Nancy Wolf, who coordinates New York City Arbor Day — observed April 30 — told me that one of the most enthusiastic regulars each year is Pat Evens, a kindergarten teacher in PS 174, the William Sidney Mount School, in the Crescents section of Rego Park. Evens and her students have created a small arboretum with the successful planting of Arbor Day trees for many years.
In honor of Evens’ and her students’ work, in the spring of 2009 the Bartlett Tree Co. donated a large specimen tree — a Kwanzan cherry cloned from those in Washington, D.C.’s Tidal Basin — to the school. As Wolf put it, this larger tree and all the smaller ones are “cherished by those at PS 174 and are well-cared for by the custodians at the school.”
Evens’ students wrote a thank-you letter, read it at the ceremony and presented it to the company.
I had the pleasure of meeting Evens, all too briefly, a number of months ago. I was immediately impressed by her enthusiasm for teaching and the way she seemed to reach each of her students in a personal way. It made me feel good about the state of education in our city.
Evens began teaching at PS 174 in the early 1990s and each year she has stressed the importance of trees and nature and has done plantings with her students. First, it was with shrubs obtained from the state Department of Conservation Forestry Service. For many years, Evens has worked with Wolf as part of Arbor Day.
Once the tree arrives, it stays in Evens’ classroom for a couple of weeks. The children vote on a name. They measure how tall it is, using cubes and links. They compare their own heights to it. They count and observe the leaves. They take turns watering it. Evens said, “They get excited when they see a little rolly-polly bug or worm hiding in the soil.”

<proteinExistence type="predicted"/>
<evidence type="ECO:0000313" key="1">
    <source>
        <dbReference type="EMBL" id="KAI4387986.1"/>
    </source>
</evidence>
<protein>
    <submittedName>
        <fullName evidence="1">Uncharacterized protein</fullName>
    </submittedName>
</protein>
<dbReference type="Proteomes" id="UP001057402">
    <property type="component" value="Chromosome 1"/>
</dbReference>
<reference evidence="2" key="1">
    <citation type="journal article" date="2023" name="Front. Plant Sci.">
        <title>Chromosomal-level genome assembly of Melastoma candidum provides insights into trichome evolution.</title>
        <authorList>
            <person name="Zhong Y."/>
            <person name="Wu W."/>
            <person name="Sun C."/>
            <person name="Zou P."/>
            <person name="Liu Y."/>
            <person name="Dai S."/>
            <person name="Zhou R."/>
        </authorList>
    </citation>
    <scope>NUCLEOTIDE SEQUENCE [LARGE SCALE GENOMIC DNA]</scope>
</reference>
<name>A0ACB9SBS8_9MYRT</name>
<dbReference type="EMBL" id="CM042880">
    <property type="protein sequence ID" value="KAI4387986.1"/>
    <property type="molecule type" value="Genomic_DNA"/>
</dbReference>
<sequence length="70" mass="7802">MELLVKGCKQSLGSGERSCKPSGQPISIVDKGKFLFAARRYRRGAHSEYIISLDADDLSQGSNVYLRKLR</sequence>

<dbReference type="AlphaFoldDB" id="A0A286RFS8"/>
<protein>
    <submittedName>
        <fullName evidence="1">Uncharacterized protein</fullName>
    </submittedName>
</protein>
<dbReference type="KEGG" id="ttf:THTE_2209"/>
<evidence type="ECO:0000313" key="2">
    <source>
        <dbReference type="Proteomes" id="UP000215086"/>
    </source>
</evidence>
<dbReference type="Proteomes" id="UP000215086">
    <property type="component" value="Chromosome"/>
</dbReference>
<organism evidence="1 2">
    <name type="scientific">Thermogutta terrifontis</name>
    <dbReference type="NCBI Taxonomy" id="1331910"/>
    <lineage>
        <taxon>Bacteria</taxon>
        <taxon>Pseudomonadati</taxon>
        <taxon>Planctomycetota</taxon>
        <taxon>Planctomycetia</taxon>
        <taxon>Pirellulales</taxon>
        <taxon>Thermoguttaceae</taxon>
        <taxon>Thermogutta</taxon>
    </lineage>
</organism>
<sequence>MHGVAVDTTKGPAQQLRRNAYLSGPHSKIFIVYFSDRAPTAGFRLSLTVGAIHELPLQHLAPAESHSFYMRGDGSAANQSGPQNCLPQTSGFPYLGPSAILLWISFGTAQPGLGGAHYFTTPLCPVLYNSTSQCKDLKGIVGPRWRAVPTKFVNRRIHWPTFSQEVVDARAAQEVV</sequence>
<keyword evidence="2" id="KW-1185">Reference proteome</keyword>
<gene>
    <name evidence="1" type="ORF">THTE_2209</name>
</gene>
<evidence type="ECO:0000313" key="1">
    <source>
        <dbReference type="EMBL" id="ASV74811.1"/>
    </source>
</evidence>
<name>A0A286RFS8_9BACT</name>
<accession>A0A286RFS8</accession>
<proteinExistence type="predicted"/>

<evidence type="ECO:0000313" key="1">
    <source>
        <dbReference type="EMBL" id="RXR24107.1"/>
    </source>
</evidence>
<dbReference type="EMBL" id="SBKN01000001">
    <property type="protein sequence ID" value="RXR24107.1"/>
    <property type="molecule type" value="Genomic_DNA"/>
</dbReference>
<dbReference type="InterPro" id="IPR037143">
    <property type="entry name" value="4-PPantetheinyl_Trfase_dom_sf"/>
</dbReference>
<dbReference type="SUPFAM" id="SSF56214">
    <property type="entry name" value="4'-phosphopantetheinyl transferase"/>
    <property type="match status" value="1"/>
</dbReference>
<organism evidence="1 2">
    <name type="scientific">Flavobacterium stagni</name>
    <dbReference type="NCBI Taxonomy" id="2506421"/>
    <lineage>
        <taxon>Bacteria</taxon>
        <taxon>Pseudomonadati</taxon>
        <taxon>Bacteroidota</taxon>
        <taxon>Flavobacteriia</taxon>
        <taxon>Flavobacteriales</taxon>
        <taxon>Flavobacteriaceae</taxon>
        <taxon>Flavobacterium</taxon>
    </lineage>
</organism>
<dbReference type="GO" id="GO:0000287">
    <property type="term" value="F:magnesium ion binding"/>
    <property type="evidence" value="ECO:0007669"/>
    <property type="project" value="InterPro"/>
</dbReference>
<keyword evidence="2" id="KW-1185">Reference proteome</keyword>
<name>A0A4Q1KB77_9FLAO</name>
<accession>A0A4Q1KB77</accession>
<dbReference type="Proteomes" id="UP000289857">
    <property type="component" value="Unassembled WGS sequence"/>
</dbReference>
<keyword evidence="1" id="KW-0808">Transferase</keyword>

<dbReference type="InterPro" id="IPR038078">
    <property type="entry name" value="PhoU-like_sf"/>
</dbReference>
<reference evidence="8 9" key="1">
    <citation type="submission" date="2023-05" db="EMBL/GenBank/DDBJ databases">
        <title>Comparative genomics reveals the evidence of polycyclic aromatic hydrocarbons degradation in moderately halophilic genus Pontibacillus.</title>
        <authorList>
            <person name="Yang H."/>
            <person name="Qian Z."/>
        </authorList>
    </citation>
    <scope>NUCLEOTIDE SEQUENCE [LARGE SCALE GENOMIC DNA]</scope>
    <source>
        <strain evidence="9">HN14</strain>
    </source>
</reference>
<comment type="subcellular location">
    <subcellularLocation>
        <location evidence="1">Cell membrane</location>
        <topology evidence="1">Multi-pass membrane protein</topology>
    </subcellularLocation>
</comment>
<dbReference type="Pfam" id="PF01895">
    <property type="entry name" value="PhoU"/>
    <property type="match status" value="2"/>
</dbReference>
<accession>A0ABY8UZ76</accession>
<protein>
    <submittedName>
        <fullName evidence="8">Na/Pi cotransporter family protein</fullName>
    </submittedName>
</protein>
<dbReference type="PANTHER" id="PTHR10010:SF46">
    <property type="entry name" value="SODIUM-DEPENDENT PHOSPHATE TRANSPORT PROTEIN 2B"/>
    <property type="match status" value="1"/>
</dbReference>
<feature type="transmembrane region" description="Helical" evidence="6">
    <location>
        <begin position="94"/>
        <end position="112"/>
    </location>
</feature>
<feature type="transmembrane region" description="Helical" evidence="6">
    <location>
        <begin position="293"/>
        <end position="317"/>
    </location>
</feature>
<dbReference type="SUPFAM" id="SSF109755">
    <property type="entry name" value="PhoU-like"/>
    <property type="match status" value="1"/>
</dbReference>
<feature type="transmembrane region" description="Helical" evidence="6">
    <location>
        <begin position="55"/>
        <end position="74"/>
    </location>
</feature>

The custodial crew helps with the planting. All examine the root ball before it goes into the ground. The children enjoy filling up the hole with soil. Then they circle the tree and chant, “Grow big and grow strong!” For the remainder of the semester, all are involved in making sure the tree is properly cared for.
One year, Evens told me, one of her students moved away at the end of the school year. She wrote to Evens in September, asking about “Mikey,” the tree she had helped plant and care for. Evens took pictures of the tree and sent them to her.
One year, Evens’ class named the tree after a student’s new baby sister, Briana. When Briana came to kindergarten some years later, she was introduced to Briana the tree, which is still growing strong in the school garden. Briana then had the same experience caring for the tree that her big brother had years before.
No wonder Evens and her students were cited for their exceptional devotion to trees and nature.
Many years ago, when I was employed, my job put me in close touch with many teachers on all grade levels in New York City in private, public and parochial schools. As I used to tell people about my experience, I would say, “I am most fortunate. I meet and work with only the best teachers.”
Evens is one of the best and everyone who cares about the world we live in should be happy to be around when she and her students are working their magic at the William Sidney Mount School.
©2010 Community News Group
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